handle_invalid::'false'},title::[],html_encode::'true'} violates the declared type of
field text::binary() | maybe_improper_list(binary() | maybe_improper_list(any(),binary()
| []) | char(),binary() | [])

And while this is a hugely long error, the key informaton is the Record contruction #span is the culprit, and the reason it's failing is violates the declared type of field text::.... This is telling us that something is wrong with the text field, as it's expecting something other than what it was given.

4 I started Nitrogen but nothing is happening. What do I do?

This is a very general kind of issue, and can be any number of the following:

  • If Erlang crashes right from the get-go, make sure you don't already have that port in use, and make sure you have access to open the specified port in app.config.
  • If you know the port is available, and you get an error about "name in use" from epmd, that means you have a node of the same name running on the machine. You can search for instances of the executable `erl` or `beam` running.
  • If Erlang launches without crashing, but the page http://127.0.0.1:8000 isn't responding, then either you want to make sure that you don't have a firewall blocking that port from being bound. Also make sure your config is binding to the right IP address. "0.0.0.0" or {0,0,0,0} (depending on server config) will bind to any of the machine's IPs.
  • If neither of the above solve your problem, there might be something more significant. Feel free to email the Mailing List

5 Why aren't postbacks working?

If the rest of your page is working, but postbacks aren't working, you can narrow down the cause by first opening up the javascript console in your browser and looking for any errors. If there are javascript errors during the page generation, javascript will halt on the page, and very likely any postbacks that haven't been wired to elements won't get wired at all. By far, this is the most common cause - simple javascript errors.

To figure out why the javascript is erroring out, you'll need to look at the line causing the error, and a good browser-based javascript console will give you the line in question and the cause pf the error. In this situation, it's typically hand-rolled javascript sent out to the browser (e.g. wf:wire("do_somthing()")), rather than generated javascript using Nitrogen elements (e.g. wf:wire(#alert{text="Something"})).

The other cause of javascript errors is with validations that might have been removed. While efforts have been made to minimize this problem, it's still good practice to clear validators if a form with validation is removed from the page. For example, if a field has a validator attached to it, but the field is removed from the page without the submit button being removed, the validation system will still attempt to confirm that the field has a value (which it doesn't, since it's not there). This can throw off the validation system, and cause javascript errors when the submit button is pressed.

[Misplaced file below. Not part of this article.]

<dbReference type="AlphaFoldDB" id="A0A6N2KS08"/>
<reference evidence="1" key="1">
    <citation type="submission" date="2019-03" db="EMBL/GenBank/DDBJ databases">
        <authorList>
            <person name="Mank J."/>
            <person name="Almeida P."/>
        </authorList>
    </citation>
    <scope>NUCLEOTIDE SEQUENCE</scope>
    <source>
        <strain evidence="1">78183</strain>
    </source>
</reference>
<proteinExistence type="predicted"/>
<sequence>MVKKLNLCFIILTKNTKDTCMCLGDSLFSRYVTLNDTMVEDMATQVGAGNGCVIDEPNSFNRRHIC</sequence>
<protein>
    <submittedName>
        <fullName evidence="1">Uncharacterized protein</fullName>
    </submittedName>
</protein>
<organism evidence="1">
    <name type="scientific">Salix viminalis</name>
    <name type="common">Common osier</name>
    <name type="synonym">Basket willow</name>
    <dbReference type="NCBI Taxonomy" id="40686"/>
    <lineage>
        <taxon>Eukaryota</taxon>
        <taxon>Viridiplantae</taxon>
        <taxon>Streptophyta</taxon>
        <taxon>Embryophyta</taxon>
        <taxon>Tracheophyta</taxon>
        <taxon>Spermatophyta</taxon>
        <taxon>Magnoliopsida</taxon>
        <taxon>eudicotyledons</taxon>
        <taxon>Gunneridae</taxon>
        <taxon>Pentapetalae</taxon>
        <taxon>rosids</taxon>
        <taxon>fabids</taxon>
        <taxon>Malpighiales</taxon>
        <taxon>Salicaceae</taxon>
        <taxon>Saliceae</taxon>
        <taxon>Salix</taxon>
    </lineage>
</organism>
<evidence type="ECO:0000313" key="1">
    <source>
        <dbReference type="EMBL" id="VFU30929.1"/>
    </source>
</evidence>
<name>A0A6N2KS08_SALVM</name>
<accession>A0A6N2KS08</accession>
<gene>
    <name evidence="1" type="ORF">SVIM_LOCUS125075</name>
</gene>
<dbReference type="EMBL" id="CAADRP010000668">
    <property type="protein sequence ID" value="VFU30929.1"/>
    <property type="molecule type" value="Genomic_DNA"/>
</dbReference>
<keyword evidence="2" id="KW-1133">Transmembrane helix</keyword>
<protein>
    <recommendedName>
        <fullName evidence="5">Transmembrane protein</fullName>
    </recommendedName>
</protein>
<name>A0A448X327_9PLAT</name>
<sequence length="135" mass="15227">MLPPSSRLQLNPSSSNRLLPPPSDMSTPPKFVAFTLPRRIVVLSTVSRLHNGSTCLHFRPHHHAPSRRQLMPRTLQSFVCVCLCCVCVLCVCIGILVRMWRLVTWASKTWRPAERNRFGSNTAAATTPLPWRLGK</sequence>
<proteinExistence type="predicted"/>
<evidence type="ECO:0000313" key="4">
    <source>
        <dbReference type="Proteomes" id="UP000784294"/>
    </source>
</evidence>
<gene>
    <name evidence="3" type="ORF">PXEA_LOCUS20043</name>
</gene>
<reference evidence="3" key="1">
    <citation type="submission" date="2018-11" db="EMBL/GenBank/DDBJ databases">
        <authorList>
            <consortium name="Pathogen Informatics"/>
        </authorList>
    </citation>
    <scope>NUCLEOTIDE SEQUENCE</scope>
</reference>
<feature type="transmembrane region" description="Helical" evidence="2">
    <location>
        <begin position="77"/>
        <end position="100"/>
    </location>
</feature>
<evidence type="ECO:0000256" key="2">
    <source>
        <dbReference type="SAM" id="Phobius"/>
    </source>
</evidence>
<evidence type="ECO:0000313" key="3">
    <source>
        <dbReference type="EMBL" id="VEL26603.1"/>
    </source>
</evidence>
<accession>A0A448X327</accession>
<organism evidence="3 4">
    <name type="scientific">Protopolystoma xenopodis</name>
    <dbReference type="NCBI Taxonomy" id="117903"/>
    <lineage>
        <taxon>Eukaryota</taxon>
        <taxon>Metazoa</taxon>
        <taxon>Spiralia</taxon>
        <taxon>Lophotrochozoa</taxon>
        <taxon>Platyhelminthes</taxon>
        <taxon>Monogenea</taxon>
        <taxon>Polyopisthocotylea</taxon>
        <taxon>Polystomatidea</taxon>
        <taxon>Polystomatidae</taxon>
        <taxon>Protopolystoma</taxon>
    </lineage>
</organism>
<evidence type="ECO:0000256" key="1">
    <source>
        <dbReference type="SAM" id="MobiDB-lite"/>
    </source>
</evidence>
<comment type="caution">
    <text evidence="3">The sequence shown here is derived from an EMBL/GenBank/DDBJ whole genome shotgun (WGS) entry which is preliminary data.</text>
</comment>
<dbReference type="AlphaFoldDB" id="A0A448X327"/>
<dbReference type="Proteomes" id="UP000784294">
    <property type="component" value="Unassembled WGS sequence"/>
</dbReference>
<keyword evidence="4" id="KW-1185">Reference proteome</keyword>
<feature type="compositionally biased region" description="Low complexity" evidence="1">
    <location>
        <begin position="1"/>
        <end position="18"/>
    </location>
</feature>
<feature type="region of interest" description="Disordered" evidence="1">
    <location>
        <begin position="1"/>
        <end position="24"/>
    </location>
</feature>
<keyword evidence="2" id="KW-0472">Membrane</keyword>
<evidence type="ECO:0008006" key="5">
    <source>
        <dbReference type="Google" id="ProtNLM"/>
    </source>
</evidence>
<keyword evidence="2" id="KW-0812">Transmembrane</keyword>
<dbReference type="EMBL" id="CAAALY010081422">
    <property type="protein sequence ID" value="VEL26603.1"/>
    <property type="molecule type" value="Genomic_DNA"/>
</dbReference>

If there are no javascript errors in the console, then the problem is either one of two things:

  • Your template doesn't have a
    [[[script]]]
    

    section like it should (in which case, initializing javascript is never sent to the browser), or

  • Your postbacks are silently failing on the server.

The most common cause of postbacks silently failing on the server (meaning not generating console errors) is the presence of a catcha-all event. For example:

event(_) -> ok.

Having that clause on a page will cause unmatched postbacks to simply silently fail and do nothing. For debugging purposes, we recommend against that practice.

To figure out if postbacks are even making it to the server, open up your browser's network inspector and click a button that will generate a postback. You should see the AJAX request pop up there and do somthhing. If you see it fail for some reason, then you should usually get an error in the Erlang console. However, if it succeeds, you can view the contents of the response. You should see some javascript in there besides just the page context stuff.

This will give you some insight into what's going on, and why your postbacks are failing.

6 My postbacks aren't doing what I expect, how can I figure out what's happening?

If your postbacks seem to be succeeding, but not responding as expected, then resorting to "printf debugging" is a good way to test things. You can print text to the erlang console to inspect the status of variables with wf:info, wf:warn, and wf:error, or you can send helper commands to the browser with the #alert{} or #console_log actions.

7 Why isn't upgrading working?

If you run make upgrade, but find that it seems to go through all the steps of downloading the latest versions, and yet you notice nothing really happens, this can be evidence of a known issue with rebar. This is generally caused by your the dependencies in your rebar.config looking like this:

{nitrogen_core, ".*", {git, "git://github.com/nitrogen/nitrogen_core", "HEAD"}}

or this:

{nitrogen_core, ".*", {git, "git://github.com/nitrogen/nitrogen_core", "master"}}

The solution is to "fix" your rebar.config to have the dependency lines look like this:

{nitrogen_core, ".*", {git, "git://github.com/nitrogen/nitrogen_core", {branch, master}}}

Notice that the difference is in the fact use of {branch, master} instead of the plain text master.

Once you make this change, upgrading should work as intented.

8 Other questions not answered here?

Running into an error that's not covered here? Not sure where to start? Ask your question in the comments below, or contact the mailing list

Date: 2013-10-18 00:58:20 CDT

Author: Jesse Gumm (@jessegumm)